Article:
Another day it was the Grand Central Pizza in Waldport. Some of us did have and sample the excellent pizza but this Writer ordered the halibut fist and chips. I just could not get away from all that fresh caught seafood available everywhere we went on the Coast. The Grand Central is well named since the restaurant was full of locals the whole time we were there. The quality was excellent, the prices most moderate.
Grand Central Pizza is located at 245 Highway 101, Waldport with fast pick up for those on the go. 541 563-3232. You know you're in a restaurant designed for hearty appetites when a 60 ounce Rib Eye Steak is on the menu. This is
Shirley's, located on Newport's historic bayfront, which numbers among its customers commercial fishermen and cannery workers. We had breakfast here one morning and the portions are not for the faint hearted. Breakfast here is served on a platter and this Writer has never seen bigger omelettes, some with items like Polish sausage, oysters, and Cajun salmon to name just a few
We were at Shirley Welton's eatery for breakfast but it is a full service restaurant and a cocktail lounge as well. They serve breakfast, lunch and dinner and only ask that you bring your appetite. Shirley's on D Bay is at 859 SW Bay Blvd. in Newport. There is a second Shirley's by D River at 317 SW Highway 101 in Lincoln City. 265 574-8400..
Still on Newport's historic Bay Street one day we had to try the famous Clam Chowder at Original Mo's. Restaurants seem to enjoy longevity on the Central Coast, certainly Original Mo's which first opened 56 years ago dedicated to serving Oregon's best seafood. This success has brought about expansion and as one wanders up and down Highway 101 encounters of other Original Mo's can be found.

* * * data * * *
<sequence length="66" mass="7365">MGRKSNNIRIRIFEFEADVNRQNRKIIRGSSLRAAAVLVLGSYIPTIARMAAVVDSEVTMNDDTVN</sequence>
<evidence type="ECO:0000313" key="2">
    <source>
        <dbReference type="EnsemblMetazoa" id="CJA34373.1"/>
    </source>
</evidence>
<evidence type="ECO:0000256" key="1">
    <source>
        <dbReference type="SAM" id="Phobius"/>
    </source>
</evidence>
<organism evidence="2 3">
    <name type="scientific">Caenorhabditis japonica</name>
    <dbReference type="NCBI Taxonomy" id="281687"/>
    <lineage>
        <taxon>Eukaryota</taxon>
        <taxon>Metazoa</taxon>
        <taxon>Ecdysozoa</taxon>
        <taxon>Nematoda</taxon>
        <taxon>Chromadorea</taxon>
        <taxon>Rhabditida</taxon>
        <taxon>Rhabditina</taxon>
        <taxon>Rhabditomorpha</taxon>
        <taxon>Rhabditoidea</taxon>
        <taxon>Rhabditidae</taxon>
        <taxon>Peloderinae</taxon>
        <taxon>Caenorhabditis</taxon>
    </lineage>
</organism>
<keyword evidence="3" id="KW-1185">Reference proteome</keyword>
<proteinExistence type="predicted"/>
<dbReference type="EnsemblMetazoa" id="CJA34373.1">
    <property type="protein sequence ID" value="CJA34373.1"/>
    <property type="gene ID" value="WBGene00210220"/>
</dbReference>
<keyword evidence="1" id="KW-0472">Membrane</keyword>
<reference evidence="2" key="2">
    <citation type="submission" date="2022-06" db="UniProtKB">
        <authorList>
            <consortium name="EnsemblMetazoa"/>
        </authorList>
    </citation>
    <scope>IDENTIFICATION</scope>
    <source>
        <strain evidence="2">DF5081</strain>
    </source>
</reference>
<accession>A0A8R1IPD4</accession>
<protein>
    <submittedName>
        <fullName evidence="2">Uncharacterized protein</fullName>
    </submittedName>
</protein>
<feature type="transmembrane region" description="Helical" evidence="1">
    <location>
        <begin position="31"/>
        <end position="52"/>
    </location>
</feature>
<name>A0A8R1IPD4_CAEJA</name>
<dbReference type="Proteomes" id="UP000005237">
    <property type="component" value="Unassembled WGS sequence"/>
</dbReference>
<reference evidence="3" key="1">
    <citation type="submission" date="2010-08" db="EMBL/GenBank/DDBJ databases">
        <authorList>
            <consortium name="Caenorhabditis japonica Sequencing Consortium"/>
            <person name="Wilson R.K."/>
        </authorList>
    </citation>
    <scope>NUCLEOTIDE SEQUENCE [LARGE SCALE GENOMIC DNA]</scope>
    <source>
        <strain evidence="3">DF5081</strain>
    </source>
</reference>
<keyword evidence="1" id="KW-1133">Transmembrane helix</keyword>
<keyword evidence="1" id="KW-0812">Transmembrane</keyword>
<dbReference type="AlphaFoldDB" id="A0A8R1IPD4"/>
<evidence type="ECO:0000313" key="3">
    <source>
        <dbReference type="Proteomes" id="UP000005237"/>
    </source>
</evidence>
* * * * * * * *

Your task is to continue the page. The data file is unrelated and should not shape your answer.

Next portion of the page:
The success of the clam chowder is such that is now packaged for sale in grocery stores. Along with our chowder we enjoyed the half sliced avocado stuffed with shrimp salad and Mo's famed cheese bread. Call 541 265-2979 or check the web at www.moschowder.com for more information for these Original Mo's restaurants.
We also had the opportunity to peruse dining rooms at two of the Coast's top hotel resorts. In Lincoln City it was Inn At Spanish Head which is on the beach and offers views from the 10th floor. Address is 4009 SW Highway 101, Lincoln City 1 800-4528127, www. SpanishHead.com
Another day we were at Salishan Spa & Golf Resort. This is a destination resort with three dining options. We were in the most comfortable Sun Room which opens to the pastoral ambiance of the Hotel. Salishan Spa & Golf Resort is located at 7760 Highway 101 North in Gleneden Beach, 541 764-2371, on the web at salishan.com.
Our visit to the Oregon Oyster Farms located on upper Yaquina Bay just eight miles east of Newport was the stuff gourmets dream about.
Here we learned how oysters grown here end up in famous New York restaurants as well as in Taiwan and China. Oysters plucked from the waters of Yaquina Bay on Monday are served to oyster fanciers in China on Thursday. Shin Lou, general manager and part owner, explained all the processes that take place from the placing of minutia oyster seedlings to the harvesting of the grown oysters some years later. This is a large operation with millions of oysters harvested each year.
And yes this Writer participated nobly in tasting the finished product plucked just minutes before from the Bay. These included the Pacific Oyster and the highly prized Kumamoto oyster.